18 August 2021 by: Craig Simmonds
We recently deployed a technique known as Electrical Resistivity Tomography (ERT) at the car park of a large UK organisation where subsidence was suspected.
ERT involves injecting a current into the ground via a pair of electrodes, and the resulting potential field is measured by a corresponding pair of potential electrodes. The field set-up involves deploying an array of regularly spaced electrodes connected to a central control unit. Resistivity data is recorded via combinations of current and potential electrode pair to build up a cross section of apparent resistivity beneath the surface. It is also possible to create 3D models deploying the electrodes around the area of investigation.
We were approached to ascertain why the car park was showing significant surface subsidence so that they could understand whether the area was safe and posed no threat for users. The local geology is known to consist of clay over laying chalk. Chalk can be prone to dissolution which can lead to cavities that in extreme cases can develop into sink holes.
An initial survey using Array Ground Probing Radar revealed inconsistencies within the subsurface construction showing what appeared to be areas of inconsistent material however the data was only able to penetrate to depths of between 1m and 1.5m and it was clear the issues were arising further below.
A ring of electrodes were then placed in a strategically designed pattern around the car park and approximately 3,800 recordings taken between them. The readings collected were cross referenced and the data reduced to 2,500 measurements with these used to build an image of the subsurface. On modelling these results the issue became apparent.
The image below shows the 3D data set with the purple area distinctively revealing a low resistivity anomaly:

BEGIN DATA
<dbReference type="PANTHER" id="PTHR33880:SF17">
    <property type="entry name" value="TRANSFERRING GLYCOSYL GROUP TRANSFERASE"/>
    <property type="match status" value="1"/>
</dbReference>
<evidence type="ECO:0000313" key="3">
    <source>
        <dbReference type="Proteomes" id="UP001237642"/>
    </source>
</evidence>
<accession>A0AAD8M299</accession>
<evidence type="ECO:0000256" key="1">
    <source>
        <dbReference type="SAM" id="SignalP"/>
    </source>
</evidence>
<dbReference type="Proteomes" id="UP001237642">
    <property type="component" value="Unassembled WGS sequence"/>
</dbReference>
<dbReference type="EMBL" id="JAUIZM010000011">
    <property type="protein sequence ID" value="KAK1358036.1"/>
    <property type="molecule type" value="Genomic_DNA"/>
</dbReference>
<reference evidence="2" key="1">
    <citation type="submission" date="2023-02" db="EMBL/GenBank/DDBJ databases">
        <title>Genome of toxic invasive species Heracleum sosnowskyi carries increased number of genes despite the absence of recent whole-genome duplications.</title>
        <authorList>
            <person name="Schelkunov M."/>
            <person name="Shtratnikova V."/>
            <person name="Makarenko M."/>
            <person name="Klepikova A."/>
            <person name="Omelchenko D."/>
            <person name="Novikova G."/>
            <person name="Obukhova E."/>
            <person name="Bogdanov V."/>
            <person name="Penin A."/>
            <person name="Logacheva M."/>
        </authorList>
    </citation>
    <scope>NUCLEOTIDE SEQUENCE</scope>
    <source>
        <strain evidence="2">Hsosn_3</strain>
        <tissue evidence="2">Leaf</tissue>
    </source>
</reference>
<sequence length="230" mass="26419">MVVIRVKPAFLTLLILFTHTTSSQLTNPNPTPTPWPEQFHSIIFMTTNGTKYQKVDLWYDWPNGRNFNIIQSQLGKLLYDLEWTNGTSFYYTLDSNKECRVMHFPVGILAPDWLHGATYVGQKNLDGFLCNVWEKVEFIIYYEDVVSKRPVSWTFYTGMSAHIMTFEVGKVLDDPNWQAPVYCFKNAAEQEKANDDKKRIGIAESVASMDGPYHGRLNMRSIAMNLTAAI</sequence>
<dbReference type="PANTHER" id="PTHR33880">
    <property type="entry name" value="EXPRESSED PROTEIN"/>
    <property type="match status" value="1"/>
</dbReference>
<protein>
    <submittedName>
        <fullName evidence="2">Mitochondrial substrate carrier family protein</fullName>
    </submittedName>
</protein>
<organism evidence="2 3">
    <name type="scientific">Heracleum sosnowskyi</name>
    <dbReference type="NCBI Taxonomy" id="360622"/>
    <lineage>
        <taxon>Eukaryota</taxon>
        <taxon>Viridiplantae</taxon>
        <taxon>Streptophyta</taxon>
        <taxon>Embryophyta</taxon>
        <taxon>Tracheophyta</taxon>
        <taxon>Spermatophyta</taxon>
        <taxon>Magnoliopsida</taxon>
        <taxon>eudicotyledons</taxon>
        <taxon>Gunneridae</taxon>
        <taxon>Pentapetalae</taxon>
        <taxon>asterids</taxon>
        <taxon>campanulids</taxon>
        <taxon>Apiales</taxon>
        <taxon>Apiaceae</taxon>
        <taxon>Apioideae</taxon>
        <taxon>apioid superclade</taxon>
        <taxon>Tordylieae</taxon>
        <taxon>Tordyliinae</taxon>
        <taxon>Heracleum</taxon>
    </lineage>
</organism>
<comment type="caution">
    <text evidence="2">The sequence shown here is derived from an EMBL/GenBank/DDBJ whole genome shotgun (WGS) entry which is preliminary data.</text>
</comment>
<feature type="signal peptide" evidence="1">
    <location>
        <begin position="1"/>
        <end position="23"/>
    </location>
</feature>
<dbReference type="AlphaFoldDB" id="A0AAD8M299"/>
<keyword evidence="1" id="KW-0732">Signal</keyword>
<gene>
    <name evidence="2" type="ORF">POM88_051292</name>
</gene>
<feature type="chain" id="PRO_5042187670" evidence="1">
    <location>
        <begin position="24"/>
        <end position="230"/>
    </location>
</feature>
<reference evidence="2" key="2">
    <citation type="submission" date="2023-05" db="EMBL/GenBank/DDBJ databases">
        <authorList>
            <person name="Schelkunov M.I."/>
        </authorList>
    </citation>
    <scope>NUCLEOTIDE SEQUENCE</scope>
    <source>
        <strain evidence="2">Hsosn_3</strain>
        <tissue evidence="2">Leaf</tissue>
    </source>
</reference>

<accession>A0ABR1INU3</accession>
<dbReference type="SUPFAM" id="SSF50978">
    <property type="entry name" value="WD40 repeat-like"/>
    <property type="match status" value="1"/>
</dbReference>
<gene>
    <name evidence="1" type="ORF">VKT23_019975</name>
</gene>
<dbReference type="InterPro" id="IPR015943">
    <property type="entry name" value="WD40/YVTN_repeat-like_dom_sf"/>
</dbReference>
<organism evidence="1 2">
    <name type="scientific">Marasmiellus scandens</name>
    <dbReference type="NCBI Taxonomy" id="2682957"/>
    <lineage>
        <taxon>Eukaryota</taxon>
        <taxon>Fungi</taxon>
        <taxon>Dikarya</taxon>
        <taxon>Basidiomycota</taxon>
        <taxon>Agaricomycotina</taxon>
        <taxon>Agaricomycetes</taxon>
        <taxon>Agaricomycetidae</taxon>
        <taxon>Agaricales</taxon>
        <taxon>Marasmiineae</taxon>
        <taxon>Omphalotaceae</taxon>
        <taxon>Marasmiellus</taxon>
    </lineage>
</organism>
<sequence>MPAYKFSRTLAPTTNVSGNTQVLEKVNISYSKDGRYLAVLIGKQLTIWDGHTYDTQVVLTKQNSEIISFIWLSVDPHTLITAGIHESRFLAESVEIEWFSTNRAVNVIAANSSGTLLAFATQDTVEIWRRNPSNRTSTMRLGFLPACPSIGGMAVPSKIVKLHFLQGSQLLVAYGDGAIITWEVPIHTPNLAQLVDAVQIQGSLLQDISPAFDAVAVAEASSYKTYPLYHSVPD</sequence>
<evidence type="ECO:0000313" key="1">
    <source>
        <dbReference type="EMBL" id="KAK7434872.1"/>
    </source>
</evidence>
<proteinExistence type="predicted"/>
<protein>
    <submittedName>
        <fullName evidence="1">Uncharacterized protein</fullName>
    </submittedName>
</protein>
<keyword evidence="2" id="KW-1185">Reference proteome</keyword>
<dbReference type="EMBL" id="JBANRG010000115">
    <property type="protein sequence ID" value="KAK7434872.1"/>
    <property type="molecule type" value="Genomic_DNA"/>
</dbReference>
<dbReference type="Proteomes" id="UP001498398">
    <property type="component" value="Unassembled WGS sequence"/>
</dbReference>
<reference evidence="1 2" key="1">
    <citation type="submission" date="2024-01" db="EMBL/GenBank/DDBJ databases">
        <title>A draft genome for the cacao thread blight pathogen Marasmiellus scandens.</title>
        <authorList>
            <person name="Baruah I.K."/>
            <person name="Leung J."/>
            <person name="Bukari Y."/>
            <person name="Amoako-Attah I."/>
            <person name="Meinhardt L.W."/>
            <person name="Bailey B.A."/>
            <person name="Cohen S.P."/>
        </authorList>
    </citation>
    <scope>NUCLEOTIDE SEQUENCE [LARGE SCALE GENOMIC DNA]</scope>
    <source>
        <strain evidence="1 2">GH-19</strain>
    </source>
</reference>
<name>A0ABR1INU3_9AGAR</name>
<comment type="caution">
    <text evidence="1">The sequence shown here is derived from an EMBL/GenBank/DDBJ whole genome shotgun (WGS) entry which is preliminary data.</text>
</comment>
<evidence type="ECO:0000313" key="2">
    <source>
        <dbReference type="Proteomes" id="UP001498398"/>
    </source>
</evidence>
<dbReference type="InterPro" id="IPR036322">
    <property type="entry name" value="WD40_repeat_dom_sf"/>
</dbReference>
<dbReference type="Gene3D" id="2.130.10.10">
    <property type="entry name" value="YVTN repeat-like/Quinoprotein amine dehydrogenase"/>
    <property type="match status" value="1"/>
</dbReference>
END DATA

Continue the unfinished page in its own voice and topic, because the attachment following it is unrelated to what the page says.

Based on the data recorded it could be deduced that the area appeared to be filled with poorly compressed material which was channelling and holding water. This means it could potentially be a shaft that has been backfilled with unsuitable material and not compacted properly.
The next stage involved conducting bore hole samples and excavating trenches to confirm the findings of the ERT survey and test the load bearing capacities of the material present within the anomaly area. This confirmed that this feature was indeed filled with poorly compacted “spoil” and that it was almost certainly the cause of the issues observed on the surface.
The data gathered has formed the basis of a remedial strategy being designed to address the issue and render the car park safe for the future.
ERT brings a wealth of important benefits to projects. It produces highly informative results at greater depths than most existing technologies can. This technique is relatively straight forward to deploy and the results generated will inform designs, reduce concerns and risks associated with deeper buried objects. It is especially effective at finding deeper voids, sewer lines and buried structures, as well as providing a characterisation of the subsurface make up.
This is just one of the techniques that Macleod Simmonds employ to help our clients understand the hidden environment. The team is dedicated to finding the right reporting solution to a given issue or application, with the huge range of technologies at our disposal, it is rare that we cannot find an answer to help solve those otherwise difficult to understand issues face in the world of civil engineering. If you have an issue and want the UK’s leading solution provider to investigate, please contact the team.